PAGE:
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Opera House series will celebrate generations of First Nations music

Generations and Dynasties will showcase the diversity of musical talent within three creative Aboriginal families, in conversation with opera house First Nations programming team Michael Hutchings and Jess Beck.

They will invite each family to share stories drawn from their heritage, and discuss the intergenerational exchange of creativity and the resilience of First Nations cultures.

“Music really ties storytelling together and it ties culture together,” Hutchings told AAP.
Across three evenings the Jarrett father and sons (April 24), Briscoe mothers and daughters (May 1) and Cassar-Daley father/daughter duo (May 9) will celebrate the important role of family and community in First Nations artistry.
Before he started at the opera house, Hutchings, an Arrernte man, worked with the elder generation of all three families.
“This is really a hand-down the songstick, because I’m now also working with their kids, so I thought ‘let’s get them all together to talk about that journey across generations and across music and country’,” he said.
“And also if you look at the families, the younger ones have moved into becoming songwriters themselves.

“So I think it’s a way to move people and it’s a way to keep generations together too.”


The Jarret family; MC Wire and boys Tasman Keith and Kapital J. Source: AAP / Michael Hutchings

The series begins with the Jarrett family, Will Jarrett (Wire MC) and sons Tasman Keith and Sammy J (Kapital J), Gumbaynggirr men who grew up on the Bowraville Mission in northeast NSW and in Sydney.

Hutchings believes Wire MC is a seminal figure in the development of hip-hop in this country, helping to forge a path for First Nations artists with his uncompromising stance on what it means to be an Aboriginal man.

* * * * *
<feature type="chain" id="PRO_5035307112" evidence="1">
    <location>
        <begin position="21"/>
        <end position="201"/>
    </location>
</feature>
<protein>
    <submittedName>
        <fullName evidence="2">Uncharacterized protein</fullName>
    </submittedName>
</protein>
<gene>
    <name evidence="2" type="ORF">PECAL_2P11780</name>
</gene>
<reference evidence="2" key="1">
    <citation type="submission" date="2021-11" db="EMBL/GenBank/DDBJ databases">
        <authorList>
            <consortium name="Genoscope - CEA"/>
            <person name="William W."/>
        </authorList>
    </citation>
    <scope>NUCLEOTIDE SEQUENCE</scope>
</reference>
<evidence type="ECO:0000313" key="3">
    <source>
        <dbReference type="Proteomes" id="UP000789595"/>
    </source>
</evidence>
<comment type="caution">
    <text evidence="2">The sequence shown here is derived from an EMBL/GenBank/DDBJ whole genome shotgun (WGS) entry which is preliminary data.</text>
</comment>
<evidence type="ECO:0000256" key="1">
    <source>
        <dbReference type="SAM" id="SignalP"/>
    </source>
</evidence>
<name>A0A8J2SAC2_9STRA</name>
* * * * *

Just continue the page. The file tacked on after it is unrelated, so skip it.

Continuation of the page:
“Protest for him is a part of it, but he always would say that being an Aboriginal man is something we can’t separate from that,” he said.
“That story is always a story about resilience and fighting, whether it’s personal politics, or general politics.”

Wire MC’s sons, Tasman Keith, a rapper and singer-songwriter, and Kapital J, a producer and DJ, are both independent artists.


Troy Cassar-Daley will be joined on stage with his daughter Jem. Source: AAP / Sydney Opera House

Country music star and Gumbaynggirr/Bundjalung man, Troy Cassar-Daley will be joined by his daughter Jem, a contemporary indie-pop singer-songwriter.

“The first artist I approached was Troy and he jumped,” Hutchings said.

“He and Jem both love to tell a story and they love their families and they love to do things together, even when it’s been really challenging … and that’s a really important message.”

The Briscoe Sisters, Deline, Naurita and Merindi, from Kuku Yalanji country – the Daintree Region of Far North Queensland – began as a trio, starting as a folk-infused group before breaking out into their own distinctive solo careers as artists, singers and songwriters.

For their night at the opera house in conversation with Jess Beck, they will be joined by the next generation, with Deline’s daughters Merindi and JadeAmali, Naurita’s daughters Kiara and Shennaye, and Merindi’s daughter Felicity appearing on the line-up.


The Briscoe Sisters will share stories with their daughters. Source: AAP / Sydney Opera House

“Generations and Dynasties is an aspirational series, with each event aiming to bring together people of all walks of life to celebrate creativity and culture,” Hutchings said.

“Our line-up of artists for the inaugural series defies genre, and demonstrates the rise of contemporary First Nations music to the force that we see reflected in the industry today.
“We are incredibly proud to honour these creative trailblazing families and give space to thoughtful and challenging conversations alongside joyful ones, in a life-affirming journey through storytelling and song.”

Live performances will be interspersed throughout the evenings, and end with the opportunity for audiences to engage in a brief Q&A.

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